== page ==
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Is human information processing conscious?

Velmans, Max. 1991. Is human information processing conscious? Behavioral and Brain Sciences, 14(4), pp. 651-669. ISSN 0140-525X [Article]

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Abstract or Description

This is a target article for the Behavioral and Brain Sciences, followed by 36 open peer commentaries and my reply "Consciousness from a first-person perspective". Investigations of the function of consciousness in human information processing have focused mainly on two questions: (1) where does consciousness enter into the information processing sequence and (2) how does conscious processing differ from preconscious and unconscious processing. Input analysis is thought to be initially "preconscious," "pre-attentive," fast, involuntary, and automatic. This is followed by "conscious," "focal-attentive" analysis which is relatively slow, voluntary, and flexible. It is thought that simple, familiar stimuli can be identified preconsciously, but conscious processing is needed to identify complex, novel stimuli. Conscious processing has also been thought to be necessary for choice, learning and memory, and the organization of complex, novel responses, particularly those requiring planning, reflection, or creativity. This target article reviews evidence that consciousness performs none of these functions. Consciousness nearly always results from focal-attentive processing (as a form of output) but does not itself enter into this or any other form of human information processing. This suggests that the term "conscious process" needs re-examination. Consciousness appears to be necessary in a variety of tasks because they require focal-attentive processing; if consciousness is absent, focal-attentive processing is absent. Viewed from a first-person perspective, however, conscious states are causally effective. First-person accounts are complementary to third-person accounts. Although they can be translated into third-person accounts, they cannot be reduced to them.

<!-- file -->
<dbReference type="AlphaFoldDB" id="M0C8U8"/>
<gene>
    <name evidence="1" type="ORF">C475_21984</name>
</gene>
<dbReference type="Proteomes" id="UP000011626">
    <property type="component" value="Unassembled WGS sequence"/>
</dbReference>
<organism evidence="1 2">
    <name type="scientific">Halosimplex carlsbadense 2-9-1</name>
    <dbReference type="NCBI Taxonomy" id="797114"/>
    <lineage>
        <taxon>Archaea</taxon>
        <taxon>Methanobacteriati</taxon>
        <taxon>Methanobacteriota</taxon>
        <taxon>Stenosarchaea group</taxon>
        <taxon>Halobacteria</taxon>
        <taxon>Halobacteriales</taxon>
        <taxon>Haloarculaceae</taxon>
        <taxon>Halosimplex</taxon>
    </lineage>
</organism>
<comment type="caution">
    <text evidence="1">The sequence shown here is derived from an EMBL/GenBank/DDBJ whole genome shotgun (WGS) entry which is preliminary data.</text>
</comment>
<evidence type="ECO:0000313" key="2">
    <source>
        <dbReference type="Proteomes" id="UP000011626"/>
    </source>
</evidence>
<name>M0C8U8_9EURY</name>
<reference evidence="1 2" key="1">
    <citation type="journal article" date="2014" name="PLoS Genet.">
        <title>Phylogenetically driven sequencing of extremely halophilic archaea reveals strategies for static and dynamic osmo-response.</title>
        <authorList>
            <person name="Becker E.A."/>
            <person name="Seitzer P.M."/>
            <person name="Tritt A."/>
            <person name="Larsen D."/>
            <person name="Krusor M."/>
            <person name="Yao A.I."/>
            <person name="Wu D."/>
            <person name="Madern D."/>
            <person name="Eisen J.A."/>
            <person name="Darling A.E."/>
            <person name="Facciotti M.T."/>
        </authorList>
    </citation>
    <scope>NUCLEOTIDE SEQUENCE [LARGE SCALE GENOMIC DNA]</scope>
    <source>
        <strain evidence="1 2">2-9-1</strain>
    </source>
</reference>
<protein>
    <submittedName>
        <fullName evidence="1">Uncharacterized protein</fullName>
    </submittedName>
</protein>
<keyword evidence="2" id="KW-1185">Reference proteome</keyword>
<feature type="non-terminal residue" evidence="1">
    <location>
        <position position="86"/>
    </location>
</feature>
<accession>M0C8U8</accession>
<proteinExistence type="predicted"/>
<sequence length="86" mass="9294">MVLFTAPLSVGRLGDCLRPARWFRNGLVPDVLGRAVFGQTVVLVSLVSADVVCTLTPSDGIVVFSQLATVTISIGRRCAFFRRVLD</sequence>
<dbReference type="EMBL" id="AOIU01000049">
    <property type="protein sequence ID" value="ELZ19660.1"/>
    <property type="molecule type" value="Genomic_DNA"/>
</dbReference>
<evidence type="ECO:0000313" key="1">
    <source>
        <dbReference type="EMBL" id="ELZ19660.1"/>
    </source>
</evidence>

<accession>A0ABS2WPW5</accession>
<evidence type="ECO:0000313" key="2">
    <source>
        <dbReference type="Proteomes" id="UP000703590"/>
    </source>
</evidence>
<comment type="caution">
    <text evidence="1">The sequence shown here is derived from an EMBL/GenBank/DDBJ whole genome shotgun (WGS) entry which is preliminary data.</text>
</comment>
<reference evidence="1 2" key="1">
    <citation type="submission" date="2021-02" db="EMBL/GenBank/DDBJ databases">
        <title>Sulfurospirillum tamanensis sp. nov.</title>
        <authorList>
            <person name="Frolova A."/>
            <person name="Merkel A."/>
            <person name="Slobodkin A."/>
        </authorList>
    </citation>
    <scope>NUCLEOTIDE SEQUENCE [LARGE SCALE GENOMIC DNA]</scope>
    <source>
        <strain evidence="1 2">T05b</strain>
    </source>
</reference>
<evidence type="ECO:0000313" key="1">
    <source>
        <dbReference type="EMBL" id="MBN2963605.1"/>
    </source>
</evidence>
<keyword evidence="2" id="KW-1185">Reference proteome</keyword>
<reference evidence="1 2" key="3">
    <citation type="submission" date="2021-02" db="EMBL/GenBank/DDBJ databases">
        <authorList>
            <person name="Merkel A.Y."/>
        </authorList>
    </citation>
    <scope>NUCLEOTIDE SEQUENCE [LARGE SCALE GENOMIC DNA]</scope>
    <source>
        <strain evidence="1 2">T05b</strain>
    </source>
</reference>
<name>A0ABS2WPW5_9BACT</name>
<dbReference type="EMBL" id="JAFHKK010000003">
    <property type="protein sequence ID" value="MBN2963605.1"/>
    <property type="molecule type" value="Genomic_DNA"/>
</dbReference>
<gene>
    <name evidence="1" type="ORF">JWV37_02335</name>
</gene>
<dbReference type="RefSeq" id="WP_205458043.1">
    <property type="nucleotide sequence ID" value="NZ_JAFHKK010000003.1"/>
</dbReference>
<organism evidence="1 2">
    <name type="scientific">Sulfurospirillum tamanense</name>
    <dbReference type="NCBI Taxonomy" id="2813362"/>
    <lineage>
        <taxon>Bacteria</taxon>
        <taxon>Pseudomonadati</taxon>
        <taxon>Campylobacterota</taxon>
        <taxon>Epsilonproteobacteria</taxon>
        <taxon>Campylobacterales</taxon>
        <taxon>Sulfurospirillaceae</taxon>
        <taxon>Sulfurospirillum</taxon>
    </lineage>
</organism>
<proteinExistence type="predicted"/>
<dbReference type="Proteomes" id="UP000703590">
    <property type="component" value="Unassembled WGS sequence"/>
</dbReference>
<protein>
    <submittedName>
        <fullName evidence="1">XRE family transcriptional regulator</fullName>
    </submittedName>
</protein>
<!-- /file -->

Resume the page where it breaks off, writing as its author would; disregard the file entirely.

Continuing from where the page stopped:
Item Type:

Article

Identification Number (DOI):

https://doi.org/10.1017/S0140525X00071776

Keywords:

attention, brain, complementarity, consciousness, functionalism, information processing, mind, reductionism, unconscious

Related URLs:

Departments, Centres and Research Units:

Psychology

Dates:

DateEvent
May 1991Published

Item ID:

26247

Date Deposited:

24 Apr 2019 14:32

Last Modified:

24 Apr 2019 14:32

Peer Reviewed:

Yes, this version has been peer-reviewed.

URI:

http://research.gold.ac.uk/id/eprint/26247

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